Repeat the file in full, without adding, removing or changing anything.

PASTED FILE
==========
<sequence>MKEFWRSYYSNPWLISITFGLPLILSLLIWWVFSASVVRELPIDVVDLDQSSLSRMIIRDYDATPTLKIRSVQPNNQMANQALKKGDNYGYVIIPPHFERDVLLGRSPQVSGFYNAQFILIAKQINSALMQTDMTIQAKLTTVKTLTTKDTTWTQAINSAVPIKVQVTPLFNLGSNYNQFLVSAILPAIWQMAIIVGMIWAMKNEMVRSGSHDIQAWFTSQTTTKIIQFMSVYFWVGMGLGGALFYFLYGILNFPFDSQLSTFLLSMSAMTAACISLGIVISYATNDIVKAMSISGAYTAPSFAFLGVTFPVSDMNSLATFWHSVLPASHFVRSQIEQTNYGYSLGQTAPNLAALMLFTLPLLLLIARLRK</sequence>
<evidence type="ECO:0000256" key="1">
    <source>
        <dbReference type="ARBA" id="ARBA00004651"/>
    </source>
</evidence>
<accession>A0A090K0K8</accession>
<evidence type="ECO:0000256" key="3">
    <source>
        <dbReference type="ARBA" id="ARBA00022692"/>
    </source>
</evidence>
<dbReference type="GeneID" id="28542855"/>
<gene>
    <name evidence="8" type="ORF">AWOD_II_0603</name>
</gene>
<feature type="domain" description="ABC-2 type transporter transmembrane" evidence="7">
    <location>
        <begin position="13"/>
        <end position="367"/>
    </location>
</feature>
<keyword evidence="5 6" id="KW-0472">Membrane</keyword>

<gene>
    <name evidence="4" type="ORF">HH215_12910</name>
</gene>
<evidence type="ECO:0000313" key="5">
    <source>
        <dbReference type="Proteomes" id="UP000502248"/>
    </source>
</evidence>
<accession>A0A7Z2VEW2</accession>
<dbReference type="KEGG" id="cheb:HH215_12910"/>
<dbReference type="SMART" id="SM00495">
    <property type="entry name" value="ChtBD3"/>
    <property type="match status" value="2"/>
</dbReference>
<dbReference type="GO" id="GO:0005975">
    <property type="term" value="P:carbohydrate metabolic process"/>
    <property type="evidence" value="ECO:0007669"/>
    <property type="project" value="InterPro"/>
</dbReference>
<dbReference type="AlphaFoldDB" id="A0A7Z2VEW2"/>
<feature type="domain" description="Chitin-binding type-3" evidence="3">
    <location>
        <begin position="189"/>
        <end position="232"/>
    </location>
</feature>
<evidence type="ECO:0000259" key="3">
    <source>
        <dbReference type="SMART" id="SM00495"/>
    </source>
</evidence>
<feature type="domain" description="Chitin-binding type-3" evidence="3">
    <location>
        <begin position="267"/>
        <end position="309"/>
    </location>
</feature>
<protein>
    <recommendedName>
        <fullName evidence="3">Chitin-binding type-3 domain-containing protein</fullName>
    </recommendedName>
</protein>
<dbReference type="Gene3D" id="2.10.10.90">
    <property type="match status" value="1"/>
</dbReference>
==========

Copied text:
<sequence>MKEFWRSYYSNPWLISITFGLPLILSLLIWWVFSASVVRELPIDVVDLDQSSLSRMIIRDYDATPTLKIRSVQPNNQMANQALKKGDNYGYVIIPPHFERDVLLGRSPQVSGFYNAQFILIAKQINSALMQTDMTIQAKLTTVKTLTTKDTTWTQAINSAVPIKVQVTPLFNLGSNYNQFLVSAILPAIWQMAIIVGMIWAMKNEMVRSGSHDIQAWFTSQTTTKIIQFMSVYFWVGMGLGGALFYFLYGILNFPFDSQLSTFLLSMSAMTAACISLGIVISYATNDIVKAMSISGAYTAPSFAFLGVTFPVSDMNSLATFWHSVLPASHFVRSQIEQTNYGYSLGQTAPNLAALMLFTLPLLLLIARLRK</sequence>
<evidence type="ECO:0000256" key="1">
    <source>
        <dbReference type="ARBA" id="ARBA00004651"/>
    </source>
</evidence>
<accession>A0A090K0K8</accession>
<evidence type="ECO:0000256" key="3">
    <source>
        <dbReference type="ARBA" id="ARBA00022692"/>
    </source>
</evidence>
<dbReference type="GeneID" id="28542855"/>
<gene>
    <name evidence="8" type="ORF">AWOD_II_0603</name>
</gene>
<feature type="domain" description="ABC-2 type transporter transmembrane" evidence="7">
    <location>
        <begin position="13"/>
        <end position="367"/>
    </location>
</feature>
<keyword evidence="5 6" id="KW-0472">Membrane</keyword>

<gene>
    <name evidence="4" type="ORF">HH215_12910</name>
</gene>
<evidence type="ECO:0000313" key="5">
    <source>
        <dbReference type="Proteomes" id="UP000502248"/>
    </source>
</evidence>
<accession>A0A7Z2VEW2</accession>
<dbReference type="KEGG" id="cheb:HH215_12910"/>
<dbReference type="SMART" id="SM00495">
    <property type="entry name" value="ChtBD3"/>
    <property type="match status" value="2"/>
</dbReference>
<dbReference type="GO" id="GO:0005975">
    <property type="term" value="P:carbohydrate metabolic process"/>
    <property type="evidence" value="ECO:0007669"/>
    <property type="project" value="InterPro"/>
</dbReference>
<dbReference type="AlphaFoldDB" id="A0A7Z2VEW2"/>
<feature type="domain" description="Chitin-binding type-3" evidence="3">
    <location>
        <begin position="189"/>
        <end position="232"/>
    </location>
</feature>
<evidence type="ECO:0000259" key="3">
    <source>
        <dbReference type="SMART" id="SM00495"/>
    </source>
</evidence>
<feature type="domain" description="Chitin-binding type-3" evidence="3">
    <location>
        <begin position="267"/>
        <end position="309"/>
    </location>
</feature>
<protein>
    <recommendedName>
        <fullName evidence="3">Chitin-binding type-3 domain-containing protein</fullName>
    </recommendedName>
</protein>
<dbReference type="Gene3D" id="2.10.10.90">
    <property type="match status" value="1"/>
</dbReference>